“I’m super happy I can achieve something like this, especially (from) a country like Georgia, a very small country. Tennis is not that popular. I made my way. I passed really tough roads to get to here, so it means a lot,” he reflected.
Basilashvili says he had to work hard to get where he is now due to where he came from. Working his way up through the lower level tournaments without a sponsor or wildcard’s to back him up. He didn’t break into the world’s top 100 until the age of 23 and he won his first Tour title at 26. Basilashvili has also scored six wins over top 10 players in his career but 2021 is the first season where he has managed to record multiple wins.
“I made my way, I passed very difficult times. I had to gain a lot of experience from playing futures, then playing challengers, move on from challengers and then to ATP tournaments,” he said.
“I knew I would never play really good tennis at a young age because I needed this experience. I never had an opportunity to get wild cards. I did not have any support from my country because obviously tennis is not popular there.’
“As well as the financial side, I never had a kind of sponsor. I knew I had to pass those roads to get to here match by match gaining experience as well as playing quarterfinals, semifinals. This is all experience.’
“I’m happy where I am right now. I am calculating how I’m playing. I calculated that I could play good tennis late in my career, at a late age.”
Standing in the way of his first Masters 1000 title will be Cameron Norrie who is also through to the biggest final of his career to date and will pose a stern challenge. The Brit has already played five Tour finals this year, winning his first title in Mexico. Norrie defeated Grigor Dimitrov 6-2, 6-4, in his semi-final match.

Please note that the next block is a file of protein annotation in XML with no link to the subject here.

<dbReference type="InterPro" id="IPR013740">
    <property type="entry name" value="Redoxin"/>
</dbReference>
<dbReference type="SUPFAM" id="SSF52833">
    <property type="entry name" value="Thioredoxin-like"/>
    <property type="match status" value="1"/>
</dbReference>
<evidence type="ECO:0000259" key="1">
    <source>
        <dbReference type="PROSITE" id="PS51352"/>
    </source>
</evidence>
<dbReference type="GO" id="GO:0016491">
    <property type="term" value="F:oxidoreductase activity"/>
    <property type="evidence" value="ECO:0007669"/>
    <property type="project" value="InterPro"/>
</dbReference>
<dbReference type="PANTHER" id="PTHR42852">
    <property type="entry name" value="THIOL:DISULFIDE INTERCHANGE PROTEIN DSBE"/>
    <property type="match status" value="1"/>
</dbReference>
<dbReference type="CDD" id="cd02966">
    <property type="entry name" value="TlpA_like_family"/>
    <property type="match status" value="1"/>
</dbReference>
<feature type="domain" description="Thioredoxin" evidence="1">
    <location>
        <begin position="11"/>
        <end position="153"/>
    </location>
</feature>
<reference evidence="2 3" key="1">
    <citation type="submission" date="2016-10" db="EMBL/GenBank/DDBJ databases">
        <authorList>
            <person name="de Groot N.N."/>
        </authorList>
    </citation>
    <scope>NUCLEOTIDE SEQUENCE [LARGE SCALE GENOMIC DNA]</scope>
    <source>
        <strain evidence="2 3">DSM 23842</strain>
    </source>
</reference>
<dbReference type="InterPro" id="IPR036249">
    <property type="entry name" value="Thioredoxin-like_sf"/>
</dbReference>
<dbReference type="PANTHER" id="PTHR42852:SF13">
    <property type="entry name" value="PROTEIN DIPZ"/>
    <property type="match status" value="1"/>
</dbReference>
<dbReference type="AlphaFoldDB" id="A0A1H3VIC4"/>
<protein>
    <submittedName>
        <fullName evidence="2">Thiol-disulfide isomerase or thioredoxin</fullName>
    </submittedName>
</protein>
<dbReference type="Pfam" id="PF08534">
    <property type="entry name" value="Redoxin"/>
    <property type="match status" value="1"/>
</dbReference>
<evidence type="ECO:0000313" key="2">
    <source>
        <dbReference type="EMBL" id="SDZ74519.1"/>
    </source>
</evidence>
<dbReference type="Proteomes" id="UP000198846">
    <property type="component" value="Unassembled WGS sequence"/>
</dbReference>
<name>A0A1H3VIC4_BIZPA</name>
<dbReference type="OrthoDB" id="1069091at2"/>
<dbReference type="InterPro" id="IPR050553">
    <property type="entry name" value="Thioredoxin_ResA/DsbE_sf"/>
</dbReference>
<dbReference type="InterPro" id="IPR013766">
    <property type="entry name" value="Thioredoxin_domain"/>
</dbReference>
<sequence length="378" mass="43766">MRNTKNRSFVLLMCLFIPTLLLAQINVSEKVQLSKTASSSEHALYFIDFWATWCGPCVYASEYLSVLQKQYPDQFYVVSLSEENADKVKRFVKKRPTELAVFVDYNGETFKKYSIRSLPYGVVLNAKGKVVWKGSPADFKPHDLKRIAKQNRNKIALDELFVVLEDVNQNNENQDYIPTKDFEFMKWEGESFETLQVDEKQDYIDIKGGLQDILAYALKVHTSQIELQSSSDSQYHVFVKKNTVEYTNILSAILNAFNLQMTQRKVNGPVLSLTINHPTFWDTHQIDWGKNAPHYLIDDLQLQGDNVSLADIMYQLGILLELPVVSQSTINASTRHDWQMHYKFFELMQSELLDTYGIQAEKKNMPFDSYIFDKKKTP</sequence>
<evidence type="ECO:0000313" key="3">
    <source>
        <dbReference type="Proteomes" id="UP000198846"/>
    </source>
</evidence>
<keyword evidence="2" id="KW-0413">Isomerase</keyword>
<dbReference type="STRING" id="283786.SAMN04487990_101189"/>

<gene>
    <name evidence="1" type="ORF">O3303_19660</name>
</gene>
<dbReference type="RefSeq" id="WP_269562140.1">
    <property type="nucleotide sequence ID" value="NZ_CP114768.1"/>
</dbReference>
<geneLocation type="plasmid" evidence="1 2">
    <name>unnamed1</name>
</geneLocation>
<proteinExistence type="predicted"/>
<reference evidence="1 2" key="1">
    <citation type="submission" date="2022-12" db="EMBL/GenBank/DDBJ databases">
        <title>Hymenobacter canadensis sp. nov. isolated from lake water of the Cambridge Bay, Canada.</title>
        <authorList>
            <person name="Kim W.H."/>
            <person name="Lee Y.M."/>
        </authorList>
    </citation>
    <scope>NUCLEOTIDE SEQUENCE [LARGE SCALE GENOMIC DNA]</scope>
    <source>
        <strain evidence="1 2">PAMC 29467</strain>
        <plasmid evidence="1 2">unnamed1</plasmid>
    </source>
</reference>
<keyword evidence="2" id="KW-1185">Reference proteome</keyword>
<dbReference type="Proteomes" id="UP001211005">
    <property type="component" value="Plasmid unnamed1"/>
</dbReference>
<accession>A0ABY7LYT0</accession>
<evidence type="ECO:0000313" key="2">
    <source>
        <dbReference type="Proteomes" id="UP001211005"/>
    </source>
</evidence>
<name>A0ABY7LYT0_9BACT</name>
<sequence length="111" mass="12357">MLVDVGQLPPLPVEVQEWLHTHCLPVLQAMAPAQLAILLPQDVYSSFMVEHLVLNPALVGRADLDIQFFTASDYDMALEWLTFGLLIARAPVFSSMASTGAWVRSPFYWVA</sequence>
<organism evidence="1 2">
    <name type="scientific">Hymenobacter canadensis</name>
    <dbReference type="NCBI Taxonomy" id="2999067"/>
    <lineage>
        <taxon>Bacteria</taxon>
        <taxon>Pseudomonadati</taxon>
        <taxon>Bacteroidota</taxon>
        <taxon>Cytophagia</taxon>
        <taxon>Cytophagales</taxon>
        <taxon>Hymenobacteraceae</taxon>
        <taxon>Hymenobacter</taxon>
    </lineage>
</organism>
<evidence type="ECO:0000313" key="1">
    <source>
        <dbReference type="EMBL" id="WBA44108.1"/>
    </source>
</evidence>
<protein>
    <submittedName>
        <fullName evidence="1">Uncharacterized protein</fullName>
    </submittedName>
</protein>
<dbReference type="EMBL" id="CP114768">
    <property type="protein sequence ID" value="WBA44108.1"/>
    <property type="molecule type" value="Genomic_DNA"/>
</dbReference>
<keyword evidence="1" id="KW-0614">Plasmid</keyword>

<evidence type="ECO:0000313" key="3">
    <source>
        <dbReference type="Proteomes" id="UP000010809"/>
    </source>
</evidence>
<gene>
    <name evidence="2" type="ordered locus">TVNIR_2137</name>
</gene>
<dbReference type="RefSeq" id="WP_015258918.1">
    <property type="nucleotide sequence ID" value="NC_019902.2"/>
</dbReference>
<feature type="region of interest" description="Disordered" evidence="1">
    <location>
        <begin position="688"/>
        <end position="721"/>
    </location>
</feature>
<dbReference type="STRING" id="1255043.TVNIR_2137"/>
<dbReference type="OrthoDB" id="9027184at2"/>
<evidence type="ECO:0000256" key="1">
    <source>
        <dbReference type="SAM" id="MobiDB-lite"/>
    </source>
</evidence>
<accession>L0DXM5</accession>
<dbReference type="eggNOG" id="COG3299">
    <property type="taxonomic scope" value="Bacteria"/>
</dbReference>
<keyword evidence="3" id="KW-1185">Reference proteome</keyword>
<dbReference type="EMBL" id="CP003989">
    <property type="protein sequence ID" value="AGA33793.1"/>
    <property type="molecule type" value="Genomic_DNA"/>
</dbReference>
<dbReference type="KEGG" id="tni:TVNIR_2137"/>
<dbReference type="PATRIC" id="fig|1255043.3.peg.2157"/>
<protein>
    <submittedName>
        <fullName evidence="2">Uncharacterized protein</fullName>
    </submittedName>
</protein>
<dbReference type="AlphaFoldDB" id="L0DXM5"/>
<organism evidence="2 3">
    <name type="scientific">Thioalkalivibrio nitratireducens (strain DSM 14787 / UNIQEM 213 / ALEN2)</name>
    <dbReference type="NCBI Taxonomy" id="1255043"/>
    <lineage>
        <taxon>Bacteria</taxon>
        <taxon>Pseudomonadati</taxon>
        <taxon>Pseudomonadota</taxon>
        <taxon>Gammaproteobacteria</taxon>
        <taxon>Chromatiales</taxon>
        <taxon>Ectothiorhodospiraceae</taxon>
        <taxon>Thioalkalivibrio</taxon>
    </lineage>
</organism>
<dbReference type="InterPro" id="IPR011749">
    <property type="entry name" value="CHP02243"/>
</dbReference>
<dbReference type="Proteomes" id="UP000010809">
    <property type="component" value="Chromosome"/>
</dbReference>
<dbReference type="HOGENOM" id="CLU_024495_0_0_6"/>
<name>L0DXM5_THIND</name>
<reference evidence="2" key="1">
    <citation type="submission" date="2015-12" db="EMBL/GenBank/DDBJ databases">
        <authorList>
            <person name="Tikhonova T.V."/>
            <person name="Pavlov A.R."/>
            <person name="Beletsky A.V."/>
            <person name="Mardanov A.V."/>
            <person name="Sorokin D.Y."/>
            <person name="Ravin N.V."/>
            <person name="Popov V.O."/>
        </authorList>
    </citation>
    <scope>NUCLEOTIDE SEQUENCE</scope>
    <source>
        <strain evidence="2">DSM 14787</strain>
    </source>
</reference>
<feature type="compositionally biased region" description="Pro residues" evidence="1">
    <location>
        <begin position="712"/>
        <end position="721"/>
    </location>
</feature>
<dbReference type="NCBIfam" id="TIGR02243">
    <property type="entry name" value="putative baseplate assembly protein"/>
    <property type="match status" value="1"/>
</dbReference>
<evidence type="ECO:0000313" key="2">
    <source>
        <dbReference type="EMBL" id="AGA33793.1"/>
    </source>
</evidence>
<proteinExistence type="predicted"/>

“He’s playing very good at this tournament. He had previously had really good weeks. I will learn him (his match) today, and come up with a plan for tomorrow,” Basilashvili said of his upcoming opponent.
“But overall he’s not so nice to play against from the baseline. He’s been playing really, really smart and very good tennis. I’m looking forward to it. If I can play my game and be relaxed, I think I can play well.”
The winner of Sunday’s final will be the first man ranked outside of the world’s top 25 to do so since Ivan Ljubicic in 2010.
Daniil Medvedev Withdraws From Moscow
Daniil Medvedev has withdrawn from Moscow as he looks to recover for the last two tournaments of the season.
US Open champion Daniil Medvedev has withdrawn from his home tournament in Moscow as he looks to get fully fit for the rest of the season.
The world number two suffered a disappointing exit in the fourth round of Indian Wells when he lost to Grigor Dimitrov from a set and 4-1 up.
After that disappointment Medvedev has decided to take some time off and therefore withdraw from the Kremlin Cup next week in Moscow.
Citing not being at 100% the Russian will now look to be fit for the rest of the season which ends at the Nitto ATP Finals in Turin, “Hello everyone! I am really sad to announce that this year I won’t be participating in Kremlin cup,” Medvedev announced on his social media platforms.
“It’s always special to have a chance to play in front of Russian fans. I signed in to give myself best chances to play, but with calendar this year being extremely tough I felt that my body is not ready 100% anymore.
“This decision was very tough for me but it has to be done in order to be able to finish 2021 season strong! Thank you and see all soon!”
Medvedev will next play the last Masters 1000 event in Paris-Bercy before finishing his season in Turin as he looks to finish his historic season with a flourish.